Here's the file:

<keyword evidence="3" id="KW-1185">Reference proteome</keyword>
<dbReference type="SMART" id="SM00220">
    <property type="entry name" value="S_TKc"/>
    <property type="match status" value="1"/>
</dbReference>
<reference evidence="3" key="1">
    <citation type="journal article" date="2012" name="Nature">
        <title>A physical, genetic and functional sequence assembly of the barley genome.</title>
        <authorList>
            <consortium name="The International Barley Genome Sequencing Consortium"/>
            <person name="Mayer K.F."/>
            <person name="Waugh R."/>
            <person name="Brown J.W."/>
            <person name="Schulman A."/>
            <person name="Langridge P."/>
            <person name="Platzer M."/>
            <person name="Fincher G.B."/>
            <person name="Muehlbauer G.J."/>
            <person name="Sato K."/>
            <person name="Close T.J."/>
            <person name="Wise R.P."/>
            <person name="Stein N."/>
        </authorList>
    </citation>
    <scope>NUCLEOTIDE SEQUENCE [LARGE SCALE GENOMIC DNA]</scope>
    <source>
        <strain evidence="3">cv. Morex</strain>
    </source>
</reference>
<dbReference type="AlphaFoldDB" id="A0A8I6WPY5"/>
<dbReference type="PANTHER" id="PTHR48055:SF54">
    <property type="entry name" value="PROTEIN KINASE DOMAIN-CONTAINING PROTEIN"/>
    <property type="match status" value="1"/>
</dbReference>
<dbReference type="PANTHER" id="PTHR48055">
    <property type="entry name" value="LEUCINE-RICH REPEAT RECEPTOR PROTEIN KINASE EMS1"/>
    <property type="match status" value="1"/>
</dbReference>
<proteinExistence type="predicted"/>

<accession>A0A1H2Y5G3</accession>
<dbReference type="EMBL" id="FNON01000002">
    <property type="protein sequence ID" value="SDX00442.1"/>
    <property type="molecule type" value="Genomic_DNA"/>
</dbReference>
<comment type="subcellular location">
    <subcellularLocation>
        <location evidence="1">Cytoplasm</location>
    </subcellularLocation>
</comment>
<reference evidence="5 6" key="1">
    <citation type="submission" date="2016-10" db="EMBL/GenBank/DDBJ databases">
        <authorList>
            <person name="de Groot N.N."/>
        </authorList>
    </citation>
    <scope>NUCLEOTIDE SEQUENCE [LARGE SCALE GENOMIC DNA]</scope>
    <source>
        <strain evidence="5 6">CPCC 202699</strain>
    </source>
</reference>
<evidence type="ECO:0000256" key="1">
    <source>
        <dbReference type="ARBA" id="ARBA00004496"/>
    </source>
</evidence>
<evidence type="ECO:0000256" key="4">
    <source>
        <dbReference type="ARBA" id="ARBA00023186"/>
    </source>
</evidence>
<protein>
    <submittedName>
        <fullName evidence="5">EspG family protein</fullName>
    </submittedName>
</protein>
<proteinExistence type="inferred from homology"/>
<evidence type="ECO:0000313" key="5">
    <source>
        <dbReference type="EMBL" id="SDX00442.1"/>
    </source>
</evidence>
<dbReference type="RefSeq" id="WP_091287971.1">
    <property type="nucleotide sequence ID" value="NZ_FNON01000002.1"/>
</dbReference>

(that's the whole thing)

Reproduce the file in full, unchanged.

<keyword evidence="3" id="KW-1185">Reference proteome</keyword>
<dbReference type="SMART" id="SM00220">
    <property type="entry name" value="S_TKc"/>
    <property type="match status" value="1"/>
</dbReference>
<reference evidence="3" key="1">
    <citation type="journal article" date="2012" name="Nature">
        <title>A physical, genetic and functional sequence assembly of the barley genome.</title>
        <authorList>
            <consortium name="The International Barley Genome Sequencing Consortium"/>
            <person name="Mayer K.F."/>
            <person name="Waugh R."/>
            <person name="Brown J.W."/>
            <person name="Schulman A."/>
            <person name="Langridge P."/>
            <person name="Platzer M."/>
            <person name="Fincher G.B."/>
            <person name="Muehlbauer G.J."/>
            <person name="Sato K."/>
            <person name="Close T.J."/>
            <person name="Wise R.P."/>
            <person name="Stein N."/>
        </authorList>
    </citation>
    <scope>NUCLEOTIDE SEQUENCE [LARGE SCALE GENOMIC DNA]</scope>
    <source>
        <strain evidence="3">cv. Morex</strain>
    </source>
</reference>
<dbReference type="AlphaFoldDB" id="A0A8I6WPY5"/>
<dbReference type="PANTHER" id="PTHR48055:SF54">
    <property type="entry name" value="PROTEIN KINASE DOMAIN-CONTAINING PROTEIN"/>
    <property type="match status" value="1"/>
</dbReference>
<dbReference type="PANTHER" id="PTHR48055">
    <property type="entry name" value="LEUCINE-RICH REPEAT RECEPTOR PROTEIN KINASE EMS1"/>
    <property type="match status" value="1"/>
</dbReference>
<proteinExistence type="predicted"/>

<accession>A0A1H2Y5G3</accession>
<dbReference type="EMBL" id="FNON01000002">
    <property type="protein sequence ID" value="SDX00442.1"/>
    <property type="molecule type" value="Genomic_DNA"/>
</dbReference>
<comment type="subcellular location">
    <subcellularLocation>
        <location evidence="1">Cytoplasm</location>
    </subcellularLocation>
</comment>
<reference evidence="5 6" key="1">
    <citation type="submission" date="2016-10" db="EMBL/GenBank/DDBJ databases">
        <authorList>
            <person name="de Groot N.N."/>
        </authorList>
    </citation>
    <scope>NUCLEOTIDE SEQUENCE [LARGE SCALE GENOMIC DNA]</scope>
    <source>
        <strain evidence="5 6">CPCC 202699</strain>
    </source>
</reference>
<evidence type="ECO:0000256" key="1">
    <source>
        <dbReference type="ARBA" id="ARBA00004496"/>
    </source>
</evidence>
<evidence type="ECO:0000256" key="4">
    <source>
        <dbReference type="ARBA" id="ARBA00023186"/>
    </source>
</evidence>
<protein>
    <submittedName>
        <fullName evidence="5">EspG family protein</fullName>
    </submittedName>
</protein>
<proteinExistence type="inferred from homology"/>
<evidence type="ECO:0000313" key="5">
    <source>
        <dbReference type="EMBL" id="SDX00442.1"/>
    </source>
</evidence>
<dbReference type="RefSeq" id="WP_091287971.1">
    <property type="nucleotide sequence ID" value="NZ_FNON01000002.1"/>
</dbReference>